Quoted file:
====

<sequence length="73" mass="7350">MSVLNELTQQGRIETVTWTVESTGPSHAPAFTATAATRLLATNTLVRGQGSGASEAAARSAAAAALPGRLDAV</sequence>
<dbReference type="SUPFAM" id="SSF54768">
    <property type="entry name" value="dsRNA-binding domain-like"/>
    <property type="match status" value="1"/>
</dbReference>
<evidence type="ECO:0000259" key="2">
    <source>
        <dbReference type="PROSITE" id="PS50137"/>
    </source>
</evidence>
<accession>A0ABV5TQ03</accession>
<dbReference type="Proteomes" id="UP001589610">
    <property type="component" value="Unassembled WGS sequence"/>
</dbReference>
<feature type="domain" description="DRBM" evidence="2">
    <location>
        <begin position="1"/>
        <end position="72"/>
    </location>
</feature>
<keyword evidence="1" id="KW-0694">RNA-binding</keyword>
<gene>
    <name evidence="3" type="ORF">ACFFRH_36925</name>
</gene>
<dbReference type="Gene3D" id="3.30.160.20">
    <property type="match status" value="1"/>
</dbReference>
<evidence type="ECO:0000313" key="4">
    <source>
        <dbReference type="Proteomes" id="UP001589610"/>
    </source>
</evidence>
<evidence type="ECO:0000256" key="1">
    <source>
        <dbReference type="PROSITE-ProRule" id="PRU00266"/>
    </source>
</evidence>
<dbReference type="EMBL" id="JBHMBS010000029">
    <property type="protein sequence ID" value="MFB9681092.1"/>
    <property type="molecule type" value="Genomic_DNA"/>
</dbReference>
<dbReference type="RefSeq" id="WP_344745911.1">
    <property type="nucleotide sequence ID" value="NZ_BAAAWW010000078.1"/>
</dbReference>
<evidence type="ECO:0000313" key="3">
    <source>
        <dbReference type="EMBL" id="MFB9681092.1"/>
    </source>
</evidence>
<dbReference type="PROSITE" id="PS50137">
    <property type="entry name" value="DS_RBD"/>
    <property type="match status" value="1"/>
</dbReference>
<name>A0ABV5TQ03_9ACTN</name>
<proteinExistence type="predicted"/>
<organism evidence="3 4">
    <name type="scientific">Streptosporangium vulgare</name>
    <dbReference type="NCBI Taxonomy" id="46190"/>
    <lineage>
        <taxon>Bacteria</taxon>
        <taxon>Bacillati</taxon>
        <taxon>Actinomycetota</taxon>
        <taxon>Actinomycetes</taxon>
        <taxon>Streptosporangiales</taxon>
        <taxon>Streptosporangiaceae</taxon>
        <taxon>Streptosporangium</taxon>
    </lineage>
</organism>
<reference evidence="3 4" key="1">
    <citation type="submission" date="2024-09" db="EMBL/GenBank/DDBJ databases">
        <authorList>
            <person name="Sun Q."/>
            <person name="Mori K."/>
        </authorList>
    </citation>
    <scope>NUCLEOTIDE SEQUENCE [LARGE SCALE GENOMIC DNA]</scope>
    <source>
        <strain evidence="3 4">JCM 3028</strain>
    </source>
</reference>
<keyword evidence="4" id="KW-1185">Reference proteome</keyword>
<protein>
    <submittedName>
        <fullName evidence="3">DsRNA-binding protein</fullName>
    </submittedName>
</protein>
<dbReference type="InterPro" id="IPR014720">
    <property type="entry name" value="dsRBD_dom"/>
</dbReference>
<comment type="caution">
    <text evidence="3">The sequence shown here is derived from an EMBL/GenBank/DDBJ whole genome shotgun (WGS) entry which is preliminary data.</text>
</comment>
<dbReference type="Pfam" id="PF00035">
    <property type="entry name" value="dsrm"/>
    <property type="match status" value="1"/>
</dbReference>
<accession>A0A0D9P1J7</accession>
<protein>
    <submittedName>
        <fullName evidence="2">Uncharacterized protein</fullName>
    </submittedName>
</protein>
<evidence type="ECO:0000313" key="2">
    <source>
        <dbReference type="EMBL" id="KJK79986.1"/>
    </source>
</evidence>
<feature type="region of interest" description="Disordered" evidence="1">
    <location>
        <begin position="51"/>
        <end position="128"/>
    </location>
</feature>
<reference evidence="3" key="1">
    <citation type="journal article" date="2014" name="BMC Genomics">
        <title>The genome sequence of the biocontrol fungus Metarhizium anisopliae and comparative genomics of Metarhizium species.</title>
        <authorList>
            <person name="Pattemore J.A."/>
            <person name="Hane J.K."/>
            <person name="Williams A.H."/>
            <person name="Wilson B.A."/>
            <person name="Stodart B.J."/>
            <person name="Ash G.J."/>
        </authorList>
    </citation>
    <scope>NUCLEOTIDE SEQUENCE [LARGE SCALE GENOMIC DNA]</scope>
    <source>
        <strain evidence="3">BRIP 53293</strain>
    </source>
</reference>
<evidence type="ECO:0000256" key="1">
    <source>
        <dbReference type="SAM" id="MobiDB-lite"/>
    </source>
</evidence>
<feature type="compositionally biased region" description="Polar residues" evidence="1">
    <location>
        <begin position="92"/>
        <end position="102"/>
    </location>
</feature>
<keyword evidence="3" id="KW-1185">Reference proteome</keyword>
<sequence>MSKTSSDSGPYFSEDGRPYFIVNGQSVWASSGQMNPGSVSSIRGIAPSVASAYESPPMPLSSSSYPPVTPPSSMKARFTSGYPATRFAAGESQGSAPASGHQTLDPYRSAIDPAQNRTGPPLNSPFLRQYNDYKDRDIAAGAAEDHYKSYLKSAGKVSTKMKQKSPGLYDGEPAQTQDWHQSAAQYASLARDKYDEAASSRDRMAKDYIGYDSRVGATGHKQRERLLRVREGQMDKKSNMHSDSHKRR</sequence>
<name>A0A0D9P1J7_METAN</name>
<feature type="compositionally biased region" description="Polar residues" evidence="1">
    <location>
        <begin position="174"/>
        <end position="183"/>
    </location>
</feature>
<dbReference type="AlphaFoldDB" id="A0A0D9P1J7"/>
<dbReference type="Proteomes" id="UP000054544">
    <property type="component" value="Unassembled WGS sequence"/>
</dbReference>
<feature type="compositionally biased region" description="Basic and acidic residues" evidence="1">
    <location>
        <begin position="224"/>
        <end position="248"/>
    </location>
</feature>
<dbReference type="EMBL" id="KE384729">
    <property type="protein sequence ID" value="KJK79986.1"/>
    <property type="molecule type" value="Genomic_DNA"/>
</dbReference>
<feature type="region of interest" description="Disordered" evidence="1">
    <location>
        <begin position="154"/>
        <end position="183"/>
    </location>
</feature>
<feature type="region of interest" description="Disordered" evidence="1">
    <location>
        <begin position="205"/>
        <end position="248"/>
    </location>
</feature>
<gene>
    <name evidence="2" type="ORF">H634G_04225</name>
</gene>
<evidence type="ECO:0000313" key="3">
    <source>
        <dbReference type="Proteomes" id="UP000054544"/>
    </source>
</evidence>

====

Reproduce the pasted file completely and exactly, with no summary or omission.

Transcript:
<sequence length="73" mass="7350">MSVLNELTQQGRIETVTWTVESTGPSHAPAFTATAATRLLATNTLVRGQGSGASEAAARSAAAAALPGRLDAV</sequence>
<dbReference type="SUPFAM" id="SSF54768">
    <property type="entry name" value="dsRNA-binding domain-like"/>
    <property type="match status" value="1"/>
</dbReference>
<evidence type="ECO:0000259" key="2">
    <source>
        <dbReference type="PROSITE" id="PS50137"/>
    </source>
</evidence>
<accession>A0ABV5TQ03</accession>
<dbReference type="Proteomes" id="UP001589610">
    <property type="component" value="Unassembled WGS sequence"/>
</dbReference>
<feature type="domain" description="DRBM" evidence="2">
    <location>
        <begin position="1"/>
        <end position="72"/>
    </location>
</feature>
<keyword evidence="1" id="KW-0694">RNA-binding</keyword>
<gene>
    <name evidence="3" type="ORF">ACFFRH_36925</name>
</gene>
<dbReference type="Gene3D" id="3.30.160.20">
    <property type="match status" value="1"/>
</dbReference>
<evidence type="ECO:0000313" key="4">
    <source>
        <dbReference type="Proteomes" id="UP001589610"/>
    </source>
</evidence>
<evidence type="ECO:0000256" key="1">
    <source>
        <dbReference type="PROSITE-ProRule" id="PRU00266"/>
    </source>
</evidence>
<dbReference type="EMBL" id="JBHMBS010000029">
    <property type="protein sequence ID" value="MFB9681092.1"/>
    <property type="molecule type" value="Genomic_DNA"/>
</dbReference>
<dbReference type="RefSeq" id="WP_344745911.1">
    <property type="nucleotide sequence ID" value="NZ_BAAAWW010000078.1"/>
</dbReference>
<evidence type="ECO:0000313" key="3">
    <source>
        <dbReference type="EMBL" id="MFB9681092.1"/>
    </source>
</evidence>
<dbReference type="PROSITE" id="PS50137">
    <property type="entry name" value="DS_RBD"/>
    <property type="match status" value="1"/>
</dbReference>
<name>A0ABV5TQ03_9ACTN</name>
<proteinExistence type="predicted"/>
<organism evidence="3 4">
    <name type="scientific">Streptosporangium vulgare</name>
    <dbReference type="NCBI Taxonomy" id="46190"/>
    <lineage>
        <taxon>Bacteria</taxon>
        <taxon>Bacillati</taxon>
        <taxon>Actinomycetota</taxon>
        <taxon>Actinomycetes</taxon>
        <taxon>Streptosporangiales</taxon>
        <taxon>Streptosporangiaceae</taxon>
        <taxon>Streptosporangium</taxon>
    </lineage>
</organism>
<reference evidence="3 4" key="1">
    <citation type="submission" date="2024-09" db="EMBL/GenBank/DDBJ databases">
        <authorList>
            <person name="Sun Q."/>
            <person name="Mori K."/>
        </authorList>
    </citation>
    <scope>NUCLEOTIDE SEQUENCE [LARGE SCALE GENOMIC DNA]</scope>
    <source>
        <strain evidence="3 4">JCM 3028</strain>
    </source>
</reference>
<keyword evidence="4" id="KW-1185">Reference proteome</keyword>
<protein>
    <submittedName>
        <fullName evidence="3">DsRNA-binding protein</fullName>
    </submittedName>
</protein>
<dbReference type="InterPro" id="IPR014720">
    <property type="entry name" value="dsRBD_dom"/>
</dbReference>
<comment type="caution">
    <text evidence="3">The sequence shown here is derived from an EMBL/GenBank/DDBJ whole genome shotgun (WGS) entry which is preliminary data.</text>
</comment>
<dbReference type="Pfam" id="PF00035">
    <property type="entry name" value="dsrm"/>
    <property type="match status" value="1"/>
</dbReference>
<accession>A0A0D9P1J7</accession>
<protein>
    <submittedName>
        <fullName evidence="2">Uncharacterized protein</fullName>
    </submittedName>
</protein>
<evidence type="ECO:0000313" key="2">
    <source>
        <dbReference type="EMBL" id="KJK79986.1"/>
    </source>
</evidence>
<feature type="region of interest" description="Disordered" evidence="1">
    <location>
        <begin position="51"/>
        <end position="128"/>
    </location>
</feature>
<reference evidence="3" key="1">
    <citation type="journal article" date="2014" name="BMC Genomics">
        <title>The genome sequence of the biocontrol fungus Metarhizium anisopliae and comparative genomics of Metarhizium species.</title>
        <authorList>
            <person name="Pattemore J.A."/>
            <person name="Hane J.K."/>
            <person name="Williams A.H."/>
            <person name="Wilson B.A."/>
            <person name="Stodart B.J."/>
            <person name="Ash G.J."/>
        </authorList>
    </citation>
    <scope>NUCLEOTIDE SEQUENCE [LARGE SCALE GENOMIC DNA]</scope>
    <source>
        <strain evidence="3">BRIP 53293</strain>
    </source>
</reference>
<evidence type="ECO:0000256" key="1">
    <source>
        <dbReference type="SAM" id="MobiDB-lite"/>
    </source>
</evidence>
<feature type="compositionally biased region" description="Polar residues" evidence="1">
    <location>
        <begin position="92"/>
        <end position="102"/>
    </location>
</feature>
<keyword evidence="3" id="KW-1185">Reference proteome</keyword>
<sequence>MSKTSSDSGPYFSEDGRPYFIVNGQSVWASSGQMNPGSVSSIRGIAPSVASAYESPPMPLSSSSYPPVTPPSSMKARFTSGYPATRFAAGESQGSAPASGHQTLDPYRSAIDPAQNRTGPPLNSPFLRQYNDYKDRDIAAGAAEDHYKSYLKSAGKVSTKMKQKSPGLYDGEPAQTQDWHQSAAQYASLARDKYDEAASSRDRMAKDYIGYDSRVGATGHKQRERLLRVREGQMDKKSNMHSDSHKRR</sequence>
<name>A0A0D9P1J7_METAN</name>
<feature type="compositionally biased region" description="Polar residues" evidence="1">
    <location>
        <begin position="174"/>
        <end position="183"/>
    </location>
</feature>
<dbReference type="AlphaFoldDB" id="A0A0D9P1J7"/>
<dbReference type="Proteomes" id="UP000054544">
    <property type="component" value="Unassembled WGS sequence"/>
</dbReference>
<feature type="compositionally biased region" description="Basic and acidic residues" evidence="1">
    <location>
        <begin position="224"/>
        <end position="248"/>
    </location>
</feature>
<dbReference type="EMBL" id="KE384729">
    <property type="protein sequence ID" value="KJK79986.1"/>
    <property type="molecule type" value="Genomic_DNA"/>
</dbReference>
<feature type="region of interest" description="Disordered" evidence="1">
    <location>
        <begin position="154"/>
        <end position="183"/>
    </location>
</feature>
<feature type="region of interest" description="Disordered" evidence="1">
    <location>
        <begin position="205"/>
        <end position="248"/>
    </location>
</feature>
<gene>
    <name evidence="2" type="ORF">H634G_04225</name>
</gene>
<evidence type="ECO:0000313" key="3">
    <source>
        <dbReference type="Proteomes" id="UP000054544"/>
    </source>
</evidence>